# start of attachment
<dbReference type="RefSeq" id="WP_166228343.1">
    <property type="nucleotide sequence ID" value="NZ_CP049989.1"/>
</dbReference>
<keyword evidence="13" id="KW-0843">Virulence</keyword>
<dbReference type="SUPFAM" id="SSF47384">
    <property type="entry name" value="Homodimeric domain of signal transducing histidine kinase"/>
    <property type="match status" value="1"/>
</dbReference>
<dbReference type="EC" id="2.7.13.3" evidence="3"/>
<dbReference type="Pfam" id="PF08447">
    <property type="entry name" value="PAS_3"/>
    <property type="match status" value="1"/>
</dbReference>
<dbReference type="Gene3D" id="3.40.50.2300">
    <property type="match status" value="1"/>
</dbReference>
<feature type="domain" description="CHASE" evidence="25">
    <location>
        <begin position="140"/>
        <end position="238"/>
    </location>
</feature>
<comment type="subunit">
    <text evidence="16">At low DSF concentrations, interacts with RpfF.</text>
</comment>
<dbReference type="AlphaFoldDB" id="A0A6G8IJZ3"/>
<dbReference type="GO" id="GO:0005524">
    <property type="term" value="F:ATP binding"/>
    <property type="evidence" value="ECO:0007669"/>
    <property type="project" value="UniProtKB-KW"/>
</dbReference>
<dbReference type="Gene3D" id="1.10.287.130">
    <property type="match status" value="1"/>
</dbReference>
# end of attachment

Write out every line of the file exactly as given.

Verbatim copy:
<dbReference type="RefSeq" id="WP_166228343.1">
    <property type="nucleotide sequence ID" value="NZ_CP049989.1"/>
</dbReference>
<keyword evidence="13" id="KW-0843">Virulence</keyword>
<dbReference type="SUPFAM" id="SSF47384">
    <property type="entry name" value="Homodimeric domain of signal transducing histidine kinase"/>
    <property type="match status" value="1"/>
</dbReference>
<dbReference type="EC" id="2.7.13.3" evidence="3"/>
<dbReference type="Pfam" id="PF08447">
    <property type="entry name" value="PAS_3"/>
    <property type="match status" value="1"/>
</dbReference>
<dbReference type="Gene3D" id="3.40.50.2300">
    <property type="match status" value="1"/>
</dbReference>
<feature type="domain" description="CHASE" evidence="25">
    <location>
        <begin position="140"/>
        <end position="238"/>
    </location>
</feature>
<comment type="subunit">
    <text evidence="16">At low DSF concentrations, interacts with RpfF.</text>
</comment>
<dbReference type="AlphaFoldDB" id="A0A6G8IJZ3"/>
<dbReference type="GO" id="GO:0005524">
    <property type="term" value="F:ATP binding"/>
    <property type="evidence" value="ECO:0007669"/>
    <property type="project" value="UniProtKB-KW"/>
</dbReference>
<dbReference type="Gene3D" id="1.10.287.130">
    <property type="match status" value="1"/>
</dbReference>